The minimum focusing distance is 24 cm and the travel of the focusing ring is half a turn. The filter mount is a very unusual 32 mm, for which I was only able to find a 32 to 42 mm step-up adapter on eBay. The filter mount does not rotate with the focus and aperture rings. As common in movie lenses in C mount, the aperture ring has no click-stops. It is easy to accidentally move the aperture ring while rotating the focus ring. This lens is small but heavy, and the barrel is partly made of nickel-plated brass.

Several C to Micro 4/3 adapters are available on eBay, including the expensive but well made Metabones adapter shown above, which seems to be the only one made from machined and nickel-plated brass. All others are made from aluminium alloy. All such adapters are one-piece constructions, and do not allow the distance and aperture scales of the lens to be exactly aligned with the Micro 4/3 bayonet. In fact, this lens, mounted in the Metabones adapter, is offset by almost half a turn with respect to the Micro 4/3 mount, and its distance and aperture index is not visible in normal camera operation. I did not find any obvious way to correct this offset during a partial disassembly of this lens, but it might be possible.

The principal reason for testing this lens is that this version of the Mir 11 has a very short built-in lens shade. This version is also much smaller and lighter than the preceding one. Unfortunately, a substantial vignetting is still present, albeit lesser than in the preceding lens (Figure 4, bottom right).

Figure 6. Mir 11 in C mount, 1:1 center crop of NUV image with Baader U and electronic flash, at f/5.6.

NUV image center resolution is good.

reference lens, Baader U.
reference lens, Asahi Spectra XRR0340.
reference lens, Omega 325BP10.

Mir 11 in C mount, Baader U.
Mir 11 in C mount, Asahi Spectra XRR0340.
Mir 11 in C mount, Omega 325BP10.
Figure 6. Samples.

NUV transmission is visibly lower than in the preceding version of this lens (by about 1 stop). Either this lens uses a different optical formula than the preceding one, or its coatings have been improved with respect to the tested version in Krasnogorsk mount.

As a whole, in spite of the good NUV image quality, the substantial vignetting and relatively poor NUV transmission make the use of this lens for NUV photography problematic on Micro 4/3 cameras.

Vega 7 in Krasnogorsk mount

Vega 7 in Krasnogorsk mount and Micro 4/3 adapter.
Vega 7 in Krasnogorsk mount and Micro 4/3 adapter.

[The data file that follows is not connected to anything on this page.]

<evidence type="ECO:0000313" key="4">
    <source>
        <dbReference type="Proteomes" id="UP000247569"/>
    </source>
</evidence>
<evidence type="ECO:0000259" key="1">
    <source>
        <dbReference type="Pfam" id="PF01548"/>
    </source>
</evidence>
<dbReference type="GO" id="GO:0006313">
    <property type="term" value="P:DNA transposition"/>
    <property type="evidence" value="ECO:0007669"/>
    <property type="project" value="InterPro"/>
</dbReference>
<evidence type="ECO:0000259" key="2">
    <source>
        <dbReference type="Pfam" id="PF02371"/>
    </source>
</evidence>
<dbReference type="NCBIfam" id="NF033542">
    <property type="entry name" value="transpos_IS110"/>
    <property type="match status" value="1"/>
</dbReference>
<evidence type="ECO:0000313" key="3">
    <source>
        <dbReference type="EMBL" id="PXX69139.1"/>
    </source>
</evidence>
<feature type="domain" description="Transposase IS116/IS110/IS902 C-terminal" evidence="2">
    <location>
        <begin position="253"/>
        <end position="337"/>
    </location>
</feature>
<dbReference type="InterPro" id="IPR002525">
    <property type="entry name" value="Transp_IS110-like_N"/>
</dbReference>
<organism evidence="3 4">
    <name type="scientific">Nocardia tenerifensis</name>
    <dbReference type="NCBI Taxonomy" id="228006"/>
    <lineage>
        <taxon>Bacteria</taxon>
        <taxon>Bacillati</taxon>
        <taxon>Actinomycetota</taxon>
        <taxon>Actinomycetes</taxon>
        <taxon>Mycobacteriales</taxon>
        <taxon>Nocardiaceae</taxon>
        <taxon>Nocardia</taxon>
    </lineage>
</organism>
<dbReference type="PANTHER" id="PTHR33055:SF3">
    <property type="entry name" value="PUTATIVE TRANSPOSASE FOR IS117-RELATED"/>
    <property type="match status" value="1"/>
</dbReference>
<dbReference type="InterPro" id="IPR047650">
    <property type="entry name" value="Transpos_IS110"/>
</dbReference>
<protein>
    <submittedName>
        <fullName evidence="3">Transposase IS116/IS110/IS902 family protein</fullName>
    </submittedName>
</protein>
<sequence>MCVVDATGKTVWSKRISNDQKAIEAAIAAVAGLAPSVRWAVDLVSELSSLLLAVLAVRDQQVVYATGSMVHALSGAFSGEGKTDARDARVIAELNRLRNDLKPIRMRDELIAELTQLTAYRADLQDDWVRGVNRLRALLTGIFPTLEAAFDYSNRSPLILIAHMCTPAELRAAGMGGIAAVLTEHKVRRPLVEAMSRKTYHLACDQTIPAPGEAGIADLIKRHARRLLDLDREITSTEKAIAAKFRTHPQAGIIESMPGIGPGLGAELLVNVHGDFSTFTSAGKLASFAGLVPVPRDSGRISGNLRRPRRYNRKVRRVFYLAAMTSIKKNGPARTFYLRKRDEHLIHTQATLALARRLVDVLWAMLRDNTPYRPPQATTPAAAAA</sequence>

vignetting on Micro 4/3 in original barrel.
vignetting after re-mounting in Mir 11 barrel.
Figure 8. Vega 7 in Krasnogorsk mount.

This is a Soviet-made 20 mm f/2, also for 16 mm movie cameras and made by KMZ. It produces a substantially wider image circle than the preceding lens. For this reason, there are a few mentions on bulletin boards of using it on Micro 4/3 cameras, especially years ago when few native Micro 4/3 lenses were available.

Figure 9. Vega 7 optical scheme, from Yakovlev 1970 (cleaned up).

The closest focusing distance is 40 cm, which is not satisfactory for close-up photography. The optical scheme uses 5 elements in 4 groups. The filter mount is 52 mm. For most of the aperture range, the shape of the 6-blade iris is a hexagram with sharp corners. This may affect bokeh. Vignetting is less pronounced than with the MIR 11 in the same mount, but still substantial (Figure 7, bottom left).

Figure 10. Mir 11 (left) and Vega 7 (right) optical subassemblies extracted from Krasnogorsk mount lenses.

By disassembling the Mir 11 and Vega 7 lenses in Krasnogorsk mount, I found that their optical subassemblies (i.e., optical elements and diaphragm, all mounted in a single, small cylindrical barrel) have the same external dimensions. An additional aluminium washer adjusts the registration distance of the subassembly, and differs in thickness from lens to lens. It may have been individually calibrated for each lens specimen at the factory.

Thus, it is possible to swap these subassemblies, and I re-mounted theVega 7 subassembly into the Mir 11 barrel. The aperture and distance scales of course are no longer correct, but the aperture ring works. The remounted Vega 7 produces a significantly lesser vignetting on Micro 4/3 because of the wider filter mount of the Mir 11 barrel (Figure 7, bottom right). This proves that the illumination circle (albeit not necessarily the image circle with good definition) of the Vega 7 is wider than allowed by its lens shade.

Figure 11. Vega 7 in Krasnogorsk mount, 1:1 center crop of NUV image with Baader U and electronic flash, at f/5.6.

NUV resolution is very good. The quality decreases off-center, but remains acceptable until vignetting sets in.

Because of the large amount of vignetting in its original Krasnogorsk mount, I do not regard this lens as a reasonable choice for VIS photography on Micro 4/3. However, for NUV it remains an interesting choice, especially if vignetting is reduced by re-mounting the optical subassembly in a barrel without a built-in lens shade.

reference lens, Baader U.
reference lens, Asahi Spectra XRR0340.
reference lens, Omega 325BP10.

Vega 7 in Krasnogorsk mount, Baader U.